Any instrument that uses a limited set of motions for extended periods of time will be prone to developing muscle strength imbalances. Guitarists do many biomechanically imbalanced activities such as:
- The fret hand wrapping around the neck is held in extreme wrist flexion for extended periods of time with little to no wrist extension.
- Some chords/fingerings utilize finger flexion to a much higher degree than finger extension.
- Using a pick involves extensive thumb and index finger opposition (holding the pick)
- The guitar may be suspended over one shoulder
- The weight of the guitar is in front of the body’s center of gravity, requiring long-term arching the low back
- The head may be held in extreme flexion to look at the hands, etc.
These examples all demonstrate how one motion at a joint may be utilized to a much greater degree than it’s opposite (or antagonistic) motion. Even as guitarist become more experienced and learn how to use less force, there will still be more exertion in one direction for many activities. As the imbalanced exercise continues of months, years and decades, muscle strength imbalances will result.
Why Is Balanced Muscle Strength Important?
All the muscles around any given joint need balanced strength pulling in each direction. For example, the muscles that pull your fingers forward need strength comparable to the muscles that pull your fingers backward, to the outside, to the inside, into opposition, etc. If one muscle around a joint is stronger or weaker than the rest, the bones of that joint will not remain properly centered. Each time an imbalanced joint moves, it will tug to one side, leaving you at a mechanical disadvantage. This imbalanced motion will stretch, scrape or pinch tissues abnormally, causing some damage. As a result, your speed, power and endurance will suffer and your chance of developing pain and injuries increases.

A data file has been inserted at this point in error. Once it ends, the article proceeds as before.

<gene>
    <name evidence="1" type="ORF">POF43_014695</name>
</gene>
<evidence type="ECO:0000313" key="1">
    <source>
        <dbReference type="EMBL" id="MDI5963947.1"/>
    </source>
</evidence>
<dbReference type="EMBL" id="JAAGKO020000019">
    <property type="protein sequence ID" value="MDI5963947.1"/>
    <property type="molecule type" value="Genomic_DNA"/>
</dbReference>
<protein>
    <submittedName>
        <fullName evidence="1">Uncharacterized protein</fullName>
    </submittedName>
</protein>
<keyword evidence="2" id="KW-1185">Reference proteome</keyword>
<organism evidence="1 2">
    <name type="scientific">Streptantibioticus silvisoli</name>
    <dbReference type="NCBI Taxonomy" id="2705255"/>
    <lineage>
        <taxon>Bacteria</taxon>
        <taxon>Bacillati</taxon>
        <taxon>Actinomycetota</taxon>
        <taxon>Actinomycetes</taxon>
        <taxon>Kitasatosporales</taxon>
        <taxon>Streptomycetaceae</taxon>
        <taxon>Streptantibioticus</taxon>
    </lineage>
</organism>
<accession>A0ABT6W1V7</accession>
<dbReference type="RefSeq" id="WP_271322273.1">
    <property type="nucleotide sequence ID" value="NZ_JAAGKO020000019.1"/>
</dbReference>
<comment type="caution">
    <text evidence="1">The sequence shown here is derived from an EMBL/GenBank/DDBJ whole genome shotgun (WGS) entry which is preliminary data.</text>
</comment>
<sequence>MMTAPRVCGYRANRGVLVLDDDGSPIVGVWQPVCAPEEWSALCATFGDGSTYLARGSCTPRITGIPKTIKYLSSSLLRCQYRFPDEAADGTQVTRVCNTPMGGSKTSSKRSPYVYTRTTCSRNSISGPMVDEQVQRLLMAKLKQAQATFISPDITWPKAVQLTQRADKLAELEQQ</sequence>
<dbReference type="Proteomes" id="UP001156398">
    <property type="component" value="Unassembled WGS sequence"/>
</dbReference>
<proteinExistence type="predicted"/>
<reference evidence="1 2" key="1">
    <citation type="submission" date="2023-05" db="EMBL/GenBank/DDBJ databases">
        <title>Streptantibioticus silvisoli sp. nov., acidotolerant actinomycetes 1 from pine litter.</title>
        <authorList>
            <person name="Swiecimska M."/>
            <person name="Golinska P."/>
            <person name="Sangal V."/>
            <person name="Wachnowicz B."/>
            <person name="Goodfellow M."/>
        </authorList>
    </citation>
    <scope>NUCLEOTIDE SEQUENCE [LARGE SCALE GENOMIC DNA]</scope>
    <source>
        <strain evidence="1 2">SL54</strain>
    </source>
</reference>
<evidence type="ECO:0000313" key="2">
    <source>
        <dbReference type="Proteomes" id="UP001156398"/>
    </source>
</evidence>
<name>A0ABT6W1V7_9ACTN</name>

Health Issues Guitarists Are Prone To
- Carpal tunnel syndrome – with tingling, pain or numbness in the hand and/or fingers
- Tenosynovitis – With imbalances, the bursas around some tendons will experience excess pressure which irritates them leading to inflammation
- Ganglion Cysts – the inflammation in some bursas can become so pronounced that lumps will develop in the wrist or hand
- Thoracic Outlet syndrome – Guitar straps depressing the shoulder can cause pain which radiates from the shoulder down the arm.
- Neck Radiating Neuralgia – Pain coming from pinched nerves in the neck
- Lumbar strain – holding the weight of the guitar can imbalance muscles and cause low back pain.
Diagnosing Guitarist Health Issues
Muscle strength imbalances may be diagnosis by a trained specialist in Performing Arts Medicine and will typically involve a history, physical exam and testing specifically designed to look for muscle imbalances in the large to very small muscles of the hand. In more advanced situations, this may include x-rays, MRI, EMG, nerve conduction studies. It is important to work with a doctor who is experienced working with:
- Muscle imbalances
- Finger and hand issues
- Musicians and the stresses each instrument is prone to
Play Better by Balancing Muscles
Correcting muscle imbalances can also be used to help improve your performance. Balanced muscles around each of the key joints will improve your SPRITE profile. This means you will be capable of having better:
Contact: Dr. John M. Wallman, DC to arrange an appointment to evaluate your music related biomechanics at DoctorWallman@GMail.com. His background includes: 4 years at Manhattan School of Music; undergraduate studies of music education and; plays over a dozen instruments. In his health care practice, he has specialized in Performing Arts Medicine and written the exercise manual “Finger Exercises for Musicians”. He is President of the Diagnosis Foundation and practicing at Long Island Integrated Medical in Ronkonkoma, NY.